Guzman ‘El Chapo’ Built Underground Tunnels Connecting Homes


Mexican authorities caught the world’s most notorious drug lord in a resort town on Saturday after an immense hunt through the home state of the renowned capo whose international group is the chief provider of cocaine to the United States of America. Joaquin “El Chapo” Guzman, 56, the dreaded drug lord, used underground tunnels under the houses to escape from the police.

The whole story of his arrest may seem like a Hollywood movie, but it is not. All the wealth was spent to reinforce the hideouts and the homes to avoid arrest. There were several houses and condominiums which were connected via tunnels to lay out the escaping routes via during raids.

The drug lord was detained by the Mexican marines at 6:39 a.m. in a high-rise condo facing the Pacific. He was trapped with an unknown woman, said one official not approved to be mentioned by name, who added that the U.S. Drug Enforcement Administration and the Marshals Service were “deeply involved” in the arrest.

Mexican security organizations came on numerous houses where “El Chapo” was identified to stay. Murillo Karam said, mentioning that they tracked tunnels joining 7 houses and the city’s drain system, probably for escape. The doors were steel-clad, which deferred the access by law enforcement, presumably permitting Guzman to escape many times at his capture, before Saturday.

A federal law implementation official said intelligence from a Homeland Security Department inquiry also helped guide the U.S. and Mexican police to his location. All these years the drug lord was actually hiding in the mountains to avoid arrest but the utilization of the sewer system to facilitate escape is definitely something which needed planning. Connecting the homes via underground tunnels, the drug lord of Sinaloa, “El Chapo” Joaquin Guzman did succeed in fooling the authorities in many occasions, but not all.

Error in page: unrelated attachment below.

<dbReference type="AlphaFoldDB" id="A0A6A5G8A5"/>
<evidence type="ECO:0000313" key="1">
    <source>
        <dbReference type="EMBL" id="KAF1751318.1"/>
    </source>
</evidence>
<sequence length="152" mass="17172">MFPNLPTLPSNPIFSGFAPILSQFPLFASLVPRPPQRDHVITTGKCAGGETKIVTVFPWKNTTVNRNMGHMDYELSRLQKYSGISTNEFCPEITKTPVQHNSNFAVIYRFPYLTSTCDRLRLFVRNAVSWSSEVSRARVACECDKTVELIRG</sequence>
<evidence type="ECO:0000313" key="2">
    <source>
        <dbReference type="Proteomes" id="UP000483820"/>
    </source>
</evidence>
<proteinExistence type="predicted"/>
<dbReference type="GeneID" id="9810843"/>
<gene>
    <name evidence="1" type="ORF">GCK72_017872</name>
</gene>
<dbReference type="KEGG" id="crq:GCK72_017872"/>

Mexican government, centred on a succession of arrests in recent months, got a breeze that the drug lord of Mexico was traveling around Culiacan, capital of his home town for which the drug group is named. Mexican Attorney General Jesus Murillo Karam labelled a mission that was organized somewhere near February 13 and February 17, focused on 7 houses linked by passageways and to the town’s sewer network.

He said they had “El Chapo” in their sights many times throughout that time but were unable to build a mission earlier because of likely dangers to the common public. The home entrances were armor-plated with steel that deferred entry by government officials, apparently letting Joaquin to escape numerous efforts at his imprisonment previously. Murillo Karam did not deliberate how experts tracked him to Mazatlan.

“El Chapo” grew up as a poor and was drawn to the cash flow due to drugs through his home state of Sinaloa. He enlisted in the Guadalajara lobby, run by Mexican God-father Miguel Angel Gallardo, and rose rapidly through the ranks as a cruel manufacturer and expert organizer. The drug lord is still famous in folk music and is said to have relished unfathomable shelter from modest villagers in the rocky mountains of Sinaloa and Durango where he has hidden from establishments. Nevertheless, even after building such massive network of underground tunnels via the homes, Joaquin “El Chapo” Guzman got arrested, proving that criminal activities are short lived.

Sunando Basu


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